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David Sparks, Ph.D. 7-24 IAN Bug Warfare
by David Sparks, Ph.D., click here for bio

Program: Today's Idaho Ag News
Date: July 24, 2013

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 One of the things that I love about my job is to be on the sidelines watching the work of brilliant people who are trying to make the world of agriculture better.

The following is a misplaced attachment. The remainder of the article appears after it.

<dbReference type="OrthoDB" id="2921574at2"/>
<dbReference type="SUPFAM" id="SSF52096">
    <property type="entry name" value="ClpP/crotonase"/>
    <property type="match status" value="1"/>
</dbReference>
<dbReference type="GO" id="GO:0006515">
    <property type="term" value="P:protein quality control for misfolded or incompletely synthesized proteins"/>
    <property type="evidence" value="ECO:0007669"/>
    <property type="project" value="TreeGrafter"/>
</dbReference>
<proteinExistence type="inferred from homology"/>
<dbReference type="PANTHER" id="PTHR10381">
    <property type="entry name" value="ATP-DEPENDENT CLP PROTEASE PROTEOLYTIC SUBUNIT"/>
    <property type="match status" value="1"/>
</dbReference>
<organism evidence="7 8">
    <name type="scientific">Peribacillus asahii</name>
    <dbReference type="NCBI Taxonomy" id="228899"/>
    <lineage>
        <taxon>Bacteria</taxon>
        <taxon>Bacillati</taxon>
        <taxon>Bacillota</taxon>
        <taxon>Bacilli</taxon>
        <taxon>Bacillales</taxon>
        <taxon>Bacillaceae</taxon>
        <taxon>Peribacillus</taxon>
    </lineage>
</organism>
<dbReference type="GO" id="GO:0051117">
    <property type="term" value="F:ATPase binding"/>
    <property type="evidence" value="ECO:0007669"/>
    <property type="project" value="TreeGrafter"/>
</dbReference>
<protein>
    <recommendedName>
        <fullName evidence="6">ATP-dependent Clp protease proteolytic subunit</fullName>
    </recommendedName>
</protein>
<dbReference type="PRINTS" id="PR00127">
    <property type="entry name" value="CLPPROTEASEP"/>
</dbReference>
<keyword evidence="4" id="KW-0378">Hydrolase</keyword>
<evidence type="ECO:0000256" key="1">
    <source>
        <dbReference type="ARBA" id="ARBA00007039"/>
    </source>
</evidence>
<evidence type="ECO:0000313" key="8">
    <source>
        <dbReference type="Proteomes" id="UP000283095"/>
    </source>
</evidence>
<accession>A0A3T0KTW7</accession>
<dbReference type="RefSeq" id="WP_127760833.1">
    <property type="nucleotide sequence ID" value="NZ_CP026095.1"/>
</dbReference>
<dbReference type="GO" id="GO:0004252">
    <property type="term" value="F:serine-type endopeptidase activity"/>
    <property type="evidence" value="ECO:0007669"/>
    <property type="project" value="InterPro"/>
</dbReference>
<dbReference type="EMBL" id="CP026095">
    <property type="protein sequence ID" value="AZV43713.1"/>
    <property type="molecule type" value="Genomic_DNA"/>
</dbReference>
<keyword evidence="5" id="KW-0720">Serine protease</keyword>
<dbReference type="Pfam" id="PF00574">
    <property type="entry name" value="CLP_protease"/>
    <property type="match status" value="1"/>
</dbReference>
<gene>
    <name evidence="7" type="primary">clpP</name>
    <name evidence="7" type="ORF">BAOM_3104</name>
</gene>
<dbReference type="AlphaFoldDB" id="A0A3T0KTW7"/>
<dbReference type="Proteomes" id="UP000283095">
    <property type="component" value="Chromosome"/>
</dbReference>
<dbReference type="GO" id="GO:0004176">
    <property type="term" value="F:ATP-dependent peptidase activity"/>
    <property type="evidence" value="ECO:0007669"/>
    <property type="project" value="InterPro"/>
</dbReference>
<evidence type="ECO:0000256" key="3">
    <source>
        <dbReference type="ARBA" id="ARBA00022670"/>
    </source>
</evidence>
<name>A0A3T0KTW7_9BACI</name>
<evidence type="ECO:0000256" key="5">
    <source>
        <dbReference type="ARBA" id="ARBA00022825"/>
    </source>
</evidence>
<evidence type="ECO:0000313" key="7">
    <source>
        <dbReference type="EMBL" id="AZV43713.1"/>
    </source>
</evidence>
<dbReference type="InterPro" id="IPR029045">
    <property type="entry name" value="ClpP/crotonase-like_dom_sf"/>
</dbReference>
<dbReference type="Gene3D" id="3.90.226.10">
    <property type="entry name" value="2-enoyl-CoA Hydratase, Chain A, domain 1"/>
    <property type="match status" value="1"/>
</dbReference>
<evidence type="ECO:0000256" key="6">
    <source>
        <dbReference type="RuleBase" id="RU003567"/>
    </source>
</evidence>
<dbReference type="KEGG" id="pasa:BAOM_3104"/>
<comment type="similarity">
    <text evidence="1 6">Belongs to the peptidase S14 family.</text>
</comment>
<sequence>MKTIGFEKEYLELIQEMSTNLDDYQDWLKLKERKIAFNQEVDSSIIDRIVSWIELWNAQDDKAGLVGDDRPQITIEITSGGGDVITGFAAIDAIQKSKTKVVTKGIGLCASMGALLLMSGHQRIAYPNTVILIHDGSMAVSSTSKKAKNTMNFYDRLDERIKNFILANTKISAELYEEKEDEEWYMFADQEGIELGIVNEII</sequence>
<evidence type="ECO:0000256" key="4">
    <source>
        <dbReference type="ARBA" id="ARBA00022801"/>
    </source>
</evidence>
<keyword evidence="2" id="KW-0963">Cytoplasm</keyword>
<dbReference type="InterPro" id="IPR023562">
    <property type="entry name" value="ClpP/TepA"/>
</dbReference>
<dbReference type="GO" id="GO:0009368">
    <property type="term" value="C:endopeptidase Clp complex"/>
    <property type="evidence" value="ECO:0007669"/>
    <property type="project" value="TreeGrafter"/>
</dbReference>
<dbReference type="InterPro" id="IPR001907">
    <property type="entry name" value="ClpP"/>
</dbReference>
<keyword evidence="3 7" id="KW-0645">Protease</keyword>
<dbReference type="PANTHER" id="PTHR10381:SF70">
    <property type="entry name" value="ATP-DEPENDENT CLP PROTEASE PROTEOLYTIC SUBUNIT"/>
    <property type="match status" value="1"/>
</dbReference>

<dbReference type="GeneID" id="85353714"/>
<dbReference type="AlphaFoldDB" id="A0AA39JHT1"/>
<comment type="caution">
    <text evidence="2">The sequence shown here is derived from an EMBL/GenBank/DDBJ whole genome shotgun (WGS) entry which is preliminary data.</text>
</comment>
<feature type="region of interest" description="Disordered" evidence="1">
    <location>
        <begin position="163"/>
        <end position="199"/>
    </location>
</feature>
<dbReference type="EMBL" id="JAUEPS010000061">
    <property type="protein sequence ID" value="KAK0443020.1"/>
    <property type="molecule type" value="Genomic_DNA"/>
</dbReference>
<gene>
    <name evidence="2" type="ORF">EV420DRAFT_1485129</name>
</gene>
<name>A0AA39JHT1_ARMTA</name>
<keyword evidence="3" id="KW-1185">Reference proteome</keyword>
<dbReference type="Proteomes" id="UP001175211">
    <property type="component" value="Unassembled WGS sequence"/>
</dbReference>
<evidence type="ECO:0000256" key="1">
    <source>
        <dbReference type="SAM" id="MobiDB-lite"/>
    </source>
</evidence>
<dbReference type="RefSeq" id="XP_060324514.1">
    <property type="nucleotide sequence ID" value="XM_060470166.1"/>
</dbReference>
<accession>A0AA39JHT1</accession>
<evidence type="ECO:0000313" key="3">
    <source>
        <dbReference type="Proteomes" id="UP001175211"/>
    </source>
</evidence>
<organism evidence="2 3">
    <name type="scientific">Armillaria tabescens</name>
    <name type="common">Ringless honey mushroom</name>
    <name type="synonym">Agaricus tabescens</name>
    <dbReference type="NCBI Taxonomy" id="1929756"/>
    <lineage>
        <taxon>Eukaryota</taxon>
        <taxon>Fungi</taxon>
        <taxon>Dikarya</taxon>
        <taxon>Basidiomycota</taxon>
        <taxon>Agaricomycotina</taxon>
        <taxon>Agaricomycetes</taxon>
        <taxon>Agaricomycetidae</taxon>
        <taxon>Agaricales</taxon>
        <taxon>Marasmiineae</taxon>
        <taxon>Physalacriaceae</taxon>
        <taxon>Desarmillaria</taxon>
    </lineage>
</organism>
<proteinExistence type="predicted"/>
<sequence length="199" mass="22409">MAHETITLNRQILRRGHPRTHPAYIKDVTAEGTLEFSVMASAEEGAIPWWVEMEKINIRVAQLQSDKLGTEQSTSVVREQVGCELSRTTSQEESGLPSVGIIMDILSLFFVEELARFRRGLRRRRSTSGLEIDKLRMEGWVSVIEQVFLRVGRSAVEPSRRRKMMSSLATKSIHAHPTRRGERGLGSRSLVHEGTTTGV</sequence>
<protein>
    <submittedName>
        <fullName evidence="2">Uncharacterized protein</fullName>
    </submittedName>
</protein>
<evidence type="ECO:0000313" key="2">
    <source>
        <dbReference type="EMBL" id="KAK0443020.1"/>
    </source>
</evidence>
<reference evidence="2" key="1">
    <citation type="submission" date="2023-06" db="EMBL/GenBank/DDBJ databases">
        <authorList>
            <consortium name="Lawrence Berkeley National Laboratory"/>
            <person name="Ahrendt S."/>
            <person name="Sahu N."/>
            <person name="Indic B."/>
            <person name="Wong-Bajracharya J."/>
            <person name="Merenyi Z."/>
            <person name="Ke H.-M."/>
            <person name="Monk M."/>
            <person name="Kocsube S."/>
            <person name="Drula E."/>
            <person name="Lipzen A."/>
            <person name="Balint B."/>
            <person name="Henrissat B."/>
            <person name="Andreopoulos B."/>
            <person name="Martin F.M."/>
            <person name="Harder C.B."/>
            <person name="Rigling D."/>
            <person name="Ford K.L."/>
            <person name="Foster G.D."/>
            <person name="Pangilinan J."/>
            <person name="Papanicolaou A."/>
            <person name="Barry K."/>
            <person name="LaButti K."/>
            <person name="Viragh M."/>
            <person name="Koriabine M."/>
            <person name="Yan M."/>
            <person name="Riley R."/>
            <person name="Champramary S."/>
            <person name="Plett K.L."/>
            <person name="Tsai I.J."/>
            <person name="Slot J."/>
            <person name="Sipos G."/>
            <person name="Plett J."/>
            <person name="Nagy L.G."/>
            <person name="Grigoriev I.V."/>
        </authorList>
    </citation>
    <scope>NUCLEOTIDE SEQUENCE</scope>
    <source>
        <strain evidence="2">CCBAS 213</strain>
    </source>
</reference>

Here is a proposition. Let’s say that you have a bug that attacks crops. One way to fight this pest is with insecticides. We all know how expensive that strategy is and what it  potentially does to the environment. What if we could find a natural enemy of the bug we want to eliminate and let it loose? This is the approach being used by Dr. Peter Shearer,  entomologist at Oregon State University. “Essentially this is a classical concept called bio-control. You go over to where the pest came from,  and you look for natural enemies that kept it in check over there.  Dr. Kim Hollmer from USDA went over to China and Korea several years ago and brought back a couple of parasitic wasps that attacked the brown marmorated stink bug eggs. Before we can release these things out into nature here in the United States, we have to make sure they don’t attack other insects and cause additional problems. So have this  insect in quarantine in several locations around the country and we are exposing this wasp, challenging this wasp with different types of stink bug eggs to see whether they will attack them or not.  With classical bio control, if can go back and find something to release here, and it works, it cuts down on pesticide sprays tremendously.

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